Body of Tammy Wynette Exhumed
NASHVILLE, Tenn. (AP) _ Questions about country music singer Tammy Wynette’s cause of death may be answered in several weeks after investigators receive the results of her autopsy.
Wynette’s body was exhumed Wednesday after her widower, George Richey, Wynette’s fifth husband and the subject of a $50 million wrongful death lawsuit brought by three of her daughters, requested the autopsy.
At a news conference, Richey criticized his stepdaughters for violating Wynette’s privacy and said he asked for the autopsy in order to ``clarify for everyone how Tammy died so we can all move on.″
Wynette, famous for ``Stand By Your Man″ and many other hits, was 55 when she died at home April 6, 1998. Her personal physician, Dr. Wallis Marsh of Pittsburgh, flew in to sign the death certificate and listed the cause of death as a blood clot to the lungs.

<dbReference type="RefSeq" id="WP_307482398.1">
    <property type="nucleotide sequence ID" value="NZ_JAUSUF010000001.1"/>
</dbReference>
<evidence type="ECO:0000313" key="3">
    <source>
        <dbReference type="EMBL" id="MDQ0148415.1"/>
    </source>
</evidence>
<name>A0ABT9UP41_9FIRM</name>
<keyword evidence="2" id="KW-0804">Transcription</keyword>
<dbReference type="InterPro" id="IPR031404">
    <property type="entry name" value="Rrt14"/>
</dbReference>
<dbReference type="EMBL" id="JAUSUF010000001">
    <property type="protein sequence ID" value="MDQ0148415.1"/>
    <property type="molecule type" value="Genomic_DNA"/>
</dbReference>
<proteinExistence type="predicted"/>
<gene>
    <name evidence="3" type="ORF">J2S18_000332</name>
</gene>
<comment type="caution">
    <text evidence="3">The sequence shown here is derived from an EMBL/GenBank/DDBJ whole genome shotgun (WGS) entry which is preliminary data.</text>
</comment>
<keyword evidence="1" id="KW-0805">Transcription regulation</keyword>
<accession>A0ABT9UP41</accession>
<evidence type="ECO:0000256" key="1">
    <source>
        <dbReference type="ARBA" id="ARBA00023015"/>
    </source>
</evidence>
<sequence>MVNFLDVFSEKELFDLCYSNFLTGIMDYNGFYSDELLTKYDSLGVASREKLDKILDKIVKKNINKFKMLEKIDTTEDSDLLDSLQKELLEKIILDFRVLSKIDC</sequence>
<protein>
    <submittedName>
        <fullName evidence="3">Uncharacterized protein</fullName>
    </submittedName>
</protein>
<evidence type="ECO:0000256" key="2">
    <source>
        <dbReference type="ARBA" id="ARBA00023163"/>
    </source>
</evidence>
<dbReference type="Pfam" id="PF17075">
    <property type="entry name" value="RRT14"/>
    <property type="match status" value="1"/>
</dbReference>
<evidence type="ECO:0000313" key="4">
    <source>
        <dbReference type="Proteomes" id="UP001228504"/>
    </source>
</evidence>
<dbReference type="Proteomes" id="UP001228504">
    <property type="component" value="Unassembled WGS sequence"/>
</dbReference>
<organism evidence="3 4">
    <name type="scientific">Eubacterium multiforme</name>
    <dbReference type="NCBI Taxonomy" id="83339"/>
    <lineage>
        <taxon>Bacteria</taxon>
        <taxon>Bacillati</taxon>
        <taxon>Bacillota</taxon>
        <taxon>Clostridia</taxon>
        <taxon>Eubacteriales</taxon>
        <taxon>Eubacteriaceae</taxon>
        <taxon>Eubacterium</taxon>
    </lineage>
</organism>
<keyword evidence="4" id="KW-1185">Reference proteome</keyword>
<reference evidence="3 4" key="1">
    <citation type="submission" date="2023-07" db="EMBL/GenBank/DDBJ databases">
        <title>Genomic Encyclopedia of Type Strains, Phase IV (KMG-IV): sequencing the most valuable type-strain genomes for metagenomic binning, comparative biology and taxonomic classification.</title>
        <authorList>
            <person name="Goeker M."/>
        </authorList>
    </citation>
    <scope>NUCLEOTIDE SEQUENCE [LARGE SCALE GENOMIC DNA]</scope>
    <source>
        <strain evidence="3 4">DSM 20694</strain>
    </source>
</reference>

The daughters claim Wynette could have lived longer with better medical care. They assert narcotics prescribed by Marsh and sometimes administered by Richey could have played a part in her death.
The daughters _ Tina Jones, Georgette Smith and Jackie Daly _ also claim Richey did not seek medical care for her after being urged to do so by Marsh.
Nashville Medical Examiner Bruce Levy said he can determine what drugs were in Wynette’s system at the time of her death, but is not sure if he can determine the amounts of each drug.
Marsh, who practices at the University of Pittsburgh Medical Center, issued a statement last week denying any wrongdoing.
Results of the autopsy are expected in four to six weeks, Levy said.